Posted On December 16, 2015 by Print This Post

How to Defeat Your Writer’s Block by Ryan Lanz

All writers understand the terror of a blank page. Ryan Lanz discusses the possible causes of writer’s block and ways to overcome it. Two randomly chosen commenters will receive a copy of Ryan’s latest release, The Idea Factory.

Welcome back, Ryan!

For some, writer’s block is a very real and forbidding thing. I personally know authors who treat this as a superstition that no amount of garlic and rabbit feet will save them from.

There are countless blog posts on how to beat writer’s block–and yes, we’ll go over that too–although I want to also look at why a writer might encounter a writing block. Perhaps it’s not for the reasons you think, and it could be indicative of deeper issues. Let’s begin.

Is it real?

Of course it’s real. I didn’t leave much suspense on that one, did I? The reason why it’s real is because a person believes it’s real. Ryan LanzNow, I’m not saying that writer’s block is a self-fulfilling prophecy per se, but how you regard it can affect how much it affects you.

Deep stuff

Personally, I don’t get writer’s block. At least, not in the way that it’s conventionally thought of. I have knots to unravel in the story, which can take time, but I don’t consider that writer’s block. I’ve found there are many occasions where a writer will subconsciously feel an issue in their story/plot/writing but will chalk it up to writer’s block instead.

Following this train of thought, let’s look at the roots of the issue, rather than the symptoms, to see if we can unstop the cork to your word bottle.


I’m tired
I’m emotionally drained (via a long day at work, life, etc.)
I’m unsure of where I want the story to go next
I’ve made the character do something that seems to conflict with his/her nature
I’ve made a plot error and I’m unsure of how to fix it yet
The particular scene I’m writing feels boring to me
I’m uncomfortable (sitting position, temperature, hunger, etc.)
I haven’t thought out the plot/character/setting before-hand as much as I should (or feel that I should)
I’ve thought up another book and the current one no longer excites me like it did
I feel discouraged in my writing for whatever reason

Personally speaking, if I’m feeling an impediment to my writing, it’s not due to an ethereal writer’s block; it’s due to one of the above reasons. There’s good news and bad news to that. Mostly good news. The good news is that every one of the above items are fixable. Huzzah! It felt empowering to come to the conclusion that it’s not a disease that I’m fearing will grab me but more so a process of elimination of what stands in the way of my productivity.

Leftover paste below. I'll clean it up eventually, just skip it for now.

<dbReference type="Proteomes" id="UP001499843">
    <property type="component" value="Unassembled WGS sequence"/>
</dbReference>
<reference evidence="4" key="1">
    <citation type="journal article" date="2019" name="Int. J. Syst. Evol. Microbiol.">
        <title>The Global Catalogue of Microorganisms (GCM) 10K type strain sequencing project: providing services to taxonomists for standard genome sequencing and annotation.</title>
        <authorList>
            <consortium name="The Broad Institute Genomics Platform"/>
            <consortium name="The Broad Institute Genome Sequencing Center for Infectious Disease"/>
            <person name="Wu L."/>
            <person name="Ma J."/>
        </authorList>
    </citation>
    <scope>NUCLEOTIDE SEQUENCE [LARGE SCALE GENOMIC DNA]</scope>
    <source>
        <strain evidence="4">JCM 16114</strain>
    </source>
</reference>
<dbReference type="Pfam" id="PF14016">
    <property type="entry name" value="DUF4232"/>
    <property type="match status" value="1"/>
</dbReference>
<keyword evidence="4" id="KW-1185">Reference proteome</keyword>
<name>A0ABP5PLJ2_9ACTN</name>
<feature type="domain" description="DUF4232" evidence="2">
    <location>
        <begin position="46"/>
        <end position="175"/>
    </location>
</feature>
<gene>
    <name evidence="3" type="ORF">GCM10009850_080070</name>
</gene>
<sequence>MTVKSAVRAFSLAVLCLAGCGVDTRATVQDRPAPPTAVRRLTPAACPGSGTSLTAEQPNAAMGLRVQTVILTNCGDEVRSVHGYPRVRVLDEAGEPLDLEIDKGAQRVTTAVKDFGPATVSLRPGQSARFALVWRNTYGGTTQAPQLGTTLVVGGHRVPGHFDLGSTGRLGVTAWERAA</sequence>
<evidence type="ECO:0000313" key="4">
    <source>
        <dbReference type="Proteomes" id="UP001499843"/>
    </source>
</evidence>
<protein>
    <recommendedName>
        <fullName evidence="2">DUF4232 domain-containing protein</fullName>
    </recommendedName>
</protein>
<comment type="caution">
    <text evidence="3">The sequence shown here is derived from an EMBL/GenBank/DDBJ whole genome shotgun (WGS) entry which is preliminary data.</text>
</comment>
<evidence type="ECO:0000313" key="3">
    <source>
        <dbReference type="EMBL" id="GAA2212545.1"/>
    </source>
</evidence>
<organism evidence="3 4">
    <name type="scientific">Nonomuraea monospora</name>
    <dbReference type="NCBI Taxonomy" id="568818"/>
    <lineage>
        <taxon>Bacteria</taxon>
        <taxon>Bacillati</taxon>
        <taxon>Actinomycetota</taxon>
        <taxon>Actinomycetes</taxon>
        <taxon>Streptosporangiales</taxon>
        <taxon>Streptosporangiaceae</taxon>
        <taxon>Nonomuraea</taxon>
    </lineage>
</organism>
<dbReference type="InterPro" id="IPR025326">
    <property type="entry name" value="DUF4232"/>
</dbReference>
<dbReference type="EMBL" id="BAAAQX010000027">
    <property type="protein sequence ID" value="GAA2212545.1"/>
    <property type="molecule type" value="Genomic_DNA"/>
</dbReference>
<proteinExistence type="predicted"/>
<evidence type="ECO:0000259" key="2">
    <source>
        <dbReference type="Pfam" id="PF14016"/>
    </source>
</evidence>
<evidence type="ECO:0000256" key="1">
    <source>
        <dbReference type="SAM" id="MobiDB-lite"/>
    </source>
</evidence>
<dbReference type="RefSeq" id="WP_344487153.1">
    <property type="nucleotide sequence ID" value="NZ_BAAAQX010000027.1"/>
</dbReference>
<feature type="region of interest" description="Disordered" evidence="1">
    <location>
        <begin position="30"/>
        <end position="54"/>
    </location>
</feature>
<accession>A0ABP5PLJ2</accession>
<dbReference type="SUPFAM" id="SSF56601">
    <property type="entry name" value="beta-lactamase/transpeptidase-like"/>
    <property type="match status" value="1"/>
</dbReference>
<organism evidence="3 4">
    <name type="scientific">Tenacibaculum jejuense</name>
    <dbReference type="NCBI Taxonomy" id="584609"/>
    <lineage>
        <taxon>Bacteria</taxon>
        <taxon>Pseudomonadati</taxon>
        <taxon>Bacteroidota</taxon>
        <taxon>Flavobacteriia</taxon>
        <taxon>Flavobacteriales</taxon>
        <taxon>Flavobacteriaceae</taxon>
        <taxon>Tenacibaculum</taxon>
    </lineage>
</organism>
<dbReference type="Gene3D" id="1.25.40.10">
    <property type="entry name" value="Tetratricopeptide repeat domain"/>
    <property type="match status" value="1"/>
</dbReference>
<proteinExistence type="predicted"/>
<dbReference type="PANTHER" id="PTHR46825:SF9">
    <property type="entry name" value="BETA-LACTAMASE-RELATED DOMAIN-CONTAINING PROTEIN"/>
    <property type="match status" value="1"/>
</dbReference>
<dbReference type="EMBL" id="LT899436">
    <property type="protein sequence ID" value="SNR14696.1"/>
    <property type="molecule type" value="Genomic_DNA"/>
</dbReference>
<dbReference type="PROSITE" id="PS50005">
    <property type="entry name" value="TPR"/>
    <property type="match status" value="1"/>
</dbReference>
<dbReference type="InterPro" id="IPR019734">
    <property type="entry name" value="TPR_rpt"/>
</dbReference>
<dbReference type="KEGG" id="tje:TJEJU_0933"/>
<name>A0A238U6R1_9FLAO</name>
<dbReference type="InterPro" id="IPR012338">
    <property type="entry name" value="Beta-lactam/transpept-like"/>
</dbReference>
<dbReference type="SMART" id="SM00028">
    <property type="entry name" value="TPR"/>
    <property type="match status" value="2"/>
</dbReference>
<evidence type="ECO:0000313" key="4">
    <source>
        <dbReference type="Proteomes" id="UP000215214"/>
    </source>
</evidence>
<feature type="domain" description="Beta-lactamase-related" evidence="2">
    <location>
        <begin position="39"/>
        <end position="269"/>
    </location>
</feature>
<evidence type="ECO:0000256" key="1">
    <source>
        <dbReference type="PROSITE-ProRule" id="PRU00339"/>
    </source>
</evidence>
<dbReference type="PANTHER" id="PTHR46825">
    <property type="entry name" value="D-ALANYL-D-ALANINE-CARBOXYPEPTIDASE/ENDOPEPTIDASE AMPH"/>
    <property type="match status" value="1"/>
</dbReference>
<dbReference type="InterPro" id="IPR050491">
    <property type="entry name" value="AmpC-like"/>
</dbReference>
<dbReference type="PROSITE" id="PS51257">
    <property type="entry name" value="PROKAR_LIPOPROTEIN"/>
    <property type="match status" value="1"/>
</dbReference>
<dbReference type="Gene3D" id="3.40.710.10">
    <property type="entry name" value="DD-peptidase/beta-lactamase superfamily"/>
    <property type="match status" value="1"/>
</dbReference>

The only bad news to that, and I say this with a pinch of humor, is that there’s no cliché entity to blame my lack of productivity on. Let’s dissect the above impediments and talk about ways to plow through them. I’ll skip some of the more self-explanatory ones.

Tired/emotionally drained

Take a nap! I absolutely love naps, and I find that they help my productivity greatly. I used to gripe about how it took time away from writing, but I find that the increased productivity after a 10 minute power nap more than makes up for the words I would have dribbled out had I wrote straight through. Plus, in the interim of falling asleep, I run through what I’m about to write.

Unsure of where to go next

One method I’ve found helpful is to go through a mental (or you can write it down) checklist of what you firmly don’t want to happen next. Often by listing what directions you don’t want the plot to go, the ways that you do will surface in your mind. Of course, the tried-and-true method of thinking of the worst case scenario for a particular character/scene has often done well for me (more on plotting here).

Character conflict

Having a character do something that is in conflict with his/her nature is not a bad thing. In fact, it can be a powerful piece of writing. The thing is, if it bothers you that you’ve just done so, then it probably means that you haven’t set it up right. One of the beautiful things about stories is that you can do literally anything that you want. You can make chocolate covered eyebrow hairs sprinkle from the fingers of a 100 foot tall anteater if you really wanted to (not recommended though) and if you set it up properly of that being the sort of thing that might happen in your world/story.

Go back and look at the mannerisms and decisions that have led your character up to that point. Think on how you could introduce external pressure to prompt the character to move in that new direction.

The scene feels boring

If a scene feels boring, it could be because there isn’t enough conflict in it (more on writing conflict here). Try to avoid tossing in conflict just for the sake of it (as that can be spotted easily), but try to think of some ways to make things more difficult for your protagonist. How can you push your protagonist further from his/her goals, for example.

No longer feeling excited

If I stopped writing a book when it stopped feeling exciting, then I would honestly never finish one. Personally, when I feel a new, exciting idea come on, I calmly write it down in my idea book, then I intentionally put it aside. If I allow myself to focus on that new idea, it will leach away my enthusiasm for my current project. I remind myself that at one time, my current project felt like that, and that it’s still that good of an idea.

Let’s face it, for the professional author who wants to be published and live off the results, writing is work. Notice, though, that I didn’t call it a job. Of course, writing is immensely artistic and freeing, but (in my opinion) at times you have to view it like work to be able to complete it. In the last Ten Quote Tuesday, I shared a quote that said: